Teen Scream: President Brindza and the NHLFA

This past June I noted that the now-expired CBA only made any mention of the fans on two occasions and that they are otherwise only detectable indirectly, through the massive flow of revenue.

While fan support does sustain the league, they really don’t have a reason to be mentioned in any collective bargaining agreement. When Chrysler and the United Auto Workers hammer out a CBA, they don’t include the customer, and the car customer is every bit as instrumental in sustaining that industry as the fan is in sustaining hockey.

Still, an automotive labor dispute isn’t likely to inspire rabid Chrysler fans to Tweet their outrage over the delayed arrival of the latest Town & Country minivan.

Not so with hockey’s labor dispute, where social media has become the battleground for the NHL and the NHLPA to fight for public opinion, and for the otherwise voiceless fan to have his say. Enter one such fan, whose campaign to be heard is as improbable as it is admirable.


Edmonton’s own Joshua Brindza launched the National Hockey League Fans Army (NHLFA) at the beginning of September.

“My goal is to give fans a voice and to get hockey back,” says Brindza. As every fan can reasonably attest, his goal does attend to a growing unmet need not only in pro hockey but in professional sports in general: an organized representation of the fans. “Both sides are still thinking a lot more about themselves than the fans, but ever since we all declared war on the lockout using social media as our ammunition, players and owners have taken notice.”

He cites the fast-evolving PR campaigns from both players and the league as at least partial evidence that the fans are having “a bigger impact than anyone suspected.”

At just 13 years old, Brindza may find himself and his movement marginalized, even though he counts several thousand Twitter followers, including a number of prominent players.

“We are serious about this,” says Brindza, a Bantam goalie who is nothing if not tenacious. “We want to show [the NHL and the NHLPA] that we fans can’t be pushed around.”

Chris Denman, one of Brindza’s instructors at the Catholic school he attends in Edmonton, seems entirely unsurprised by his student’s initiative, telling me the kid is especially bright and inquisitive, and that he has “a true passion for hockey, on the ice and off.” (Denman is also the goaltending consultant for the school’s Hockey Academy).

A true passion for hockey is common enough among Canadian kids, but how many do what Brindza is doing? He told Global Edmonton TV that when the NHL does come back, that an appropriate response would be to boycott as many games as are lost in the lock-out.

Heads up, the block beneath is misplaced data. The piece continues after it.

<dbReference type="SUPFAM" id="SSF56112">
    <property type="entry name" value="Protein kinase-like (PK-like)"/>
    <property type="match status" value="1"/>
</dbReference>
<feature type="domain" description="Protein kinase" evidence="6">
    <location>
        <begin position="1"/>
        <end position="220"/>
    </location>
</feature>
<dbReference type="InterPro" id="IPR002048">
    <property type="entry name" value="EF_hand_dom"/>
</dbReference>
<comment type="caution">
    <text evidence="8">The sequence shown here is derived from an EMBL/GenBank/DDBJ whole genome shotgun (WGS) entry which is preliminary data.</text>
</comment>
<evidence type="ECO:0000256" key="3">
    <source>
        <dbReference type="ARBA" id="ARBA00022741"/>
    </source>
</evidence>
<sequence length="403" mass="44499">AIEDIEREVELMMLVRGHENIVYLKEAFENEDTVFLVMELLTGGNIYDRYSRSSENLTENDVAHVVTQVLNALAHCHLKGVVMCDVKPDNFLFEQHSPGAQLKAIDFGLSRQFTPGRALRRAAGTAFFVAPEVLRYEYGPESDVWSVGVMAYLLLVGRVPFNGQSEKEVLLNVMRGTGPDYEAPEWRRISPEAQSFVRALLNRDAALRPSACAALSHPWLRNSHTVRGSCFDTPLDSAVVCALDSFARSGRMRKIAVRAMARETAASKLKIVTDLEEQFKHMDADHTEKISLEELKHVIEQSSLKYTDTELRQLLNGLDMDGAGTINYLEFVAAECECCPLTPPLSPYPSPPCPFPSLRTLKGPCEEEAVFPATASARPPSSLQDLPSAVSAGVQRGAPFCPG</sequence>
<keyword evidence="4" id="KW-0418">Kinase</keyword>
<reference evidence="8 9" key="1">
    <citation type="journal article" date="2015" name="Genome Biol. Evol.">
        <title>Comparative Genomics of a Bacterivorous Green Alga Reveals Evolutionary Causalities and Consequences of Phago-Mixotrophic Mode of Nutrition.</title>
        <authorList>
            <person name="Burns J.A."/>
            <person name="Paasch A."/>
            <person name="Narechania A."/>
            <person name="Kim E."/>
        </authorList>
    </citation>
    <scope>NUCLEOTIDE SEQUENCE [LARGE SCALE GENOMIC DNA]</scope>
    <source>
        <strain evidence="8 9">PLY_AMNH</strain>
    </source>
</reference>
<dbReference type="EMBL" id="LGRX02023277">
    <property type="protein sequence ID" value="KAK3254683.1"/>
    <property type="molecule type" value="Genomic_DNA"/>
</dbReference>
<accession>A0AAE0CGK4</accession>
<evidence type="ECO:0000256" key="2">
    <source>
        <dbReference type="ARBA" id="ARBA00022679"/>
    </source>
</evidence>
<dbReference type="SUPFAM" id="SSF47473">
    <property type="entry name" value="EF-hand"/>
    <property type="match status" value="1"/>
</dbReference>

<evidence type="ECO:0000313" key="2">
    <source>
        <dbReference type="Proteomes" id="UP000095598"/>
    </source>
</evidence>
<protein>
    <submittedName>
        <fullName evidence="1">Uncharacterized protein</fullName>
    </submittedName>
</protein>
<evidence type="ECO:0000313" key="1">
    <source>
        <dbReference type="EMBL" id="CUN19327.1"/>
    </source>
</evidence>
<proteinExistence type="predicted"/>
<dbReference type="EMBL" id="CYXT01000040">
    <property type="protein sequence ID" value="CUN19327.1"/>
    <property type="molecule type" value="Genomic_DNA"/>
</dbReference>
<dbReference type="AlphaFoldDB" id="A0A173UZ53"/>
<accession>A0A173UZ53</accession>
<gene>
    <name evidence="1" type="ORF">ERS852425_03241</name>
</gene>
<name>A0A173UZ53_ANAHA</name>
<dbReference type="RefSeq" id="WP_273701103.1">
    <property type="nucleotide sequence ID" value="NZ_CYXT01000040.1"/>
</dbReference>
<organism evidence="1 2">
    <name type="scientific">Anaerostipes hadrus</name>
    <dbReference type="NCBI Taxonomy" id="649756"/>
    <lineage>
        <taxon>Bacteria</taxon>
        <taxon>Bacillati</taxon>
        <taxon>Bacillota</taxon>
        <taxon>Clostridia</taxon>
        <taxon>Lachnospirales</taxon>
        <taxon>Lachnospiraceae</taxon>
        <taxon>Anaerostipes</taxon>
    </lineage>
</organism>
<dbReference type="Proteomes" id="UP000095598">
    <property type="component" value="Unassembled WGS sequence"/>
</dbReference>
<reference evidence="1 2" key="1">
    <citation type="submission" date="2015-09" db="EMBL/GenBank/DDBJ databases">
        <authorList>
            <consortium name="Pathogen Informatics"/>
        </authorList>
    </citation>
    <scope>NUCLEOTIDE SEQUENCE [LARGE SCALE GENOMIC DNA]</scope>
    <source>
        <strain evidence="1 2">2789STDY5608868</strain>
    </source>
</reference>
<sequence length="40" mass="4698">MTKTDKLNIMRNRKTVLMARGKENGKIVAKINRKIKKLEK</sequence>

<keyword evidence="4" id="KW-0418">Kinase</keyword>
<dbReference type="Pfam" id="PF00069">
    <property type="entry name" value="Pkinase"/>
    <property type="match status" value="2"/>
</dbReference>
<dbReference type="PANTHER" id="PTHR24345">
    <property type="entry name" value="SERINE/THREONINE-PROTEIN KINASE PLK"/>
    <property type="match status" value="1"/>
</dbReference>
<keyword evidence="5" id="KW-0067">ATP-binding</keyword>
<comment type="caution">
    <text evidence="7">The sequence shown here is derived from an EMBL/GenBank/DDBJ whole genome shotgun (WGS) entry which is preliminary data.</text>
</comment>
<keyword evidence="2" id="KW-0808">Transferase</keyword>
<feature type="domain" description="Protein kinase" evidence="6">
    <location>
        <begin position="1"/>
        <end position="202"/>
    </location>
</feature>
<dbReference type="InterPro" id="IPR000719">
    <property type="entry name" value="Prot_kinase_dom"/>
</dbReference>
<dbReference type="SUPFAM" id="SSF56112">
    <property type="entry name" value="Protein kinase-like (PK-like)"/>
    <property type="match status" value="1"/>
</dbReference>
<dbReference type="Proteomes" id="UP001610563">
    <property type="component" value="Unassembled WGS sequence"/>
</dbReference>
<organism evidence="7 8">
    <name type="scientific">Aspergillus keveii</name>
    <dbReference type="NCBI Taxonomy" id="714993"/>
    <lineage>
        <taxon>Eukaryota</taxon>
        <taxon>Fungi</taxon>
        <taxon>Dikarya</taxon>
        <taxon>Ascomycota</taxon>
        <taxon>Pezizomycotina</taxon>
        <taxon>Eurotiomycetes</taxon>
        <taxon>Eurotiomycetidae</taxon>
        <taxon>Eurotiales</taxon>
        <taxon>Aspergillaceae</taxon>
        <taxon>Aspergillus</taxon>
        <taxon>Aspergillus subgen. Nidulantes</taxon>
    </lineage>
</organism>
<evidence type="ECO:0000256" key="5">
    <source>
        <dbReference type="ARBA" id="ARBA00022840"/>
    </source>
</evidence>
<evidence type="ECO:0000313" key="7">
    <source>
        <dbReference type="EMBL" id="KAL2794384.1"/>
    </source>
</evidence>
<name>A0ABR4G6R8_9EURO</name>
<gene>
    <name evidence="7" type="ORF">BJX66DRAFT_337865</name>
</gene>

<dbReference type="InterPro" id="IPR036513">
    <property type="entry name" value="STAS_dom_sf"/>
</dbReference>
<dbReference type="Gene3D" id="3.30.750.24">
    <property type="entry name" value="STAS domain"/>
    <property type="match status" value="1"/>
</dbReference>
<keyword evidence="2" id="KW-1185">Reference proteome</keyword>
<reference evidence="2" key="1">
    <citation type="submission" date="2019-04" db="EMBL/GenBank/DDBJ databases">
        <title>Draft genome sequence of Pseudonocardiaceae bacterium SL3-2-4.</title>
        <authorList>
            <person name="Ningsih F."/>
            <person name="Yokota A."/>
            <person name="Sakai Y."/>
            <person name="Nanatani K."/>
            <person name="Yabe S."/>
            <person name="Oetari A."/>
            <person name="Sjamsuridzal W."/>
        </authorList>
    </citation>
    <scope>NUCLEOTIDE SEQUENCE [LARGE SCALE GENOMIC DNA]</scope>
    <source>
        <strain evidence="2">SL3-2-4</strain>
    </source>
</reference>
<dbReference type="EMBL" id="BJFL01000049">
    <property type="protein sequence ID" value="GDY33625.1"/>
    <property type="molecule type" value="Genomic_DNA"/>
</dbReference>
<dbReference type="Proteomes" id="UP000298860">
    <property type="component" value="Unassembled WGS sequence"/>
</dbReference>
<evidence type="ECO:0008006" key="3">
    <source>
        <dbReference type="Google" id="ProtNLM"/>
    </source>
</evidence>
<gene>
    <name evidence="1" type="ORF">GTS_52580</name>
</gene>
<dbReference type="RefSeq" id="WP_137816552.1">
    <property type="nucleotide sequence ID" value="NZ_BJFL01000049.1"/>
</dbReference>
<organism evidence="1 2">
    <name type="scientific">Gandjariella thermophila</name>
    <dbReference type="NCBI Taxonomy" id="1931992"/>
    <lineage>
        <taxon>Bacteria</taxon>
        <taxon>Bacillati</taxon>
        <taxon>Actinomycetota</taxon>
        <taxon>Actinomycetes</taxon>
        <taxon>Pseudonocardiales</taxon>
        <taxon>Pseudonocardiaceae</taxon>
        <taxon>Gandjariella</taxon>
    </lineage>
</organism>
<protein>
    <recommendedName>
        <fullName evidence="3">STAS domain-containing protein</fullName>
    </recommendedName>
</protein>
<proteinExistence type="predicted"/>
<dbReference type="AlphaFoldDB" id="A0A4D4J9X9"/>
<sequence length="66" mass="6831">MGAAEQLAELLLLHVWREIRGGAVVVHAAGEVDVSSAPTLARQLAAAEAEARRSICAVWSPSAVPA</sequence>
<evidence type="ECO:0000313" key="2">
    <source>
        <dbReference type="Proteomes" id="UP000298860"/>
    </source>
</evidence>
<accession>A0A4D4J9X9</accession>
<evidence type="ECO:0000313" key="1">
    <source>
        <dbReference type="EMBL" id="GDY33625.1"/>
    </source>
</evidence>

At the current rate, that might mean boycotting the 2013-2014 NHL season.

Either way, Brindza is striking the right note there. The only effective means of letting the owners and the players know how slighted the fans feel by this lockout is by hitting them at the bottom line.  In 1972 Ken Dryden told the TV show Telescope:

“As soon as he starts giving up his season tickets, that’s the time when the fan will be listened to.”

Any organized boycott–of a certain number of games, of something precious to the league like the Winter Classic– would be the kind of story mainstream media outlets would fall over one another to cover.

It would also boost the credibility of a fan-led association, and it would give players and owners visceral proof of the passion fans have for the game and the impact that the lockout had on them, on those employed by the league, and on local businesses that rely on hockey.

It might also spell the end of my own pet peeve: the lip service paid to fans in the form of condescending, year-end thank-yous. At the end of each season, players and owners are quick to heap thank-you after thank-you onto us fans for our support. They say it so often it’s like they think that saying thank-you is free.

I have no doubt that their thank-yous are genuine. As genuine as they are convenient. Frankly I think fans would gladly accept a 99% roll-back on all player and owner thank-yous and PR acknowledgements if the players and owners would agree to a 50-50 mutual roll-over on CBA negotiations and drop the puck already.


And this hints at one of the many reasons I’m rooting for Brindza and his initiative.

I never would have imagined that there would come a day in which the most inspirational and likable figure in all of pro hockey for me would be a 13 year old Catholic school goalie, but that day has come. Even if the NHLFA vanishes the moment the puck finally drops in the NHL, Brindza’s initiative is already more admirable and speaks more to aspirational qualities than anything we’re likely to see from anyone connected to the NHL this season.

As the lockout continues to teach us fans mostly unflattering things about the players (while teaching us nothing we didn’t already know about the owners), it is occasionally teaching us good things about our fellow fans.

Right now the players and the league are drab reminders that pro hockey is a business—a business like any other prosaic, predictably droll and profit-driven business.

Brindza meanwhile is a reminder of everything else about hockey—the passion, competition, and devotion to the game that spun us all into fans in the first place.


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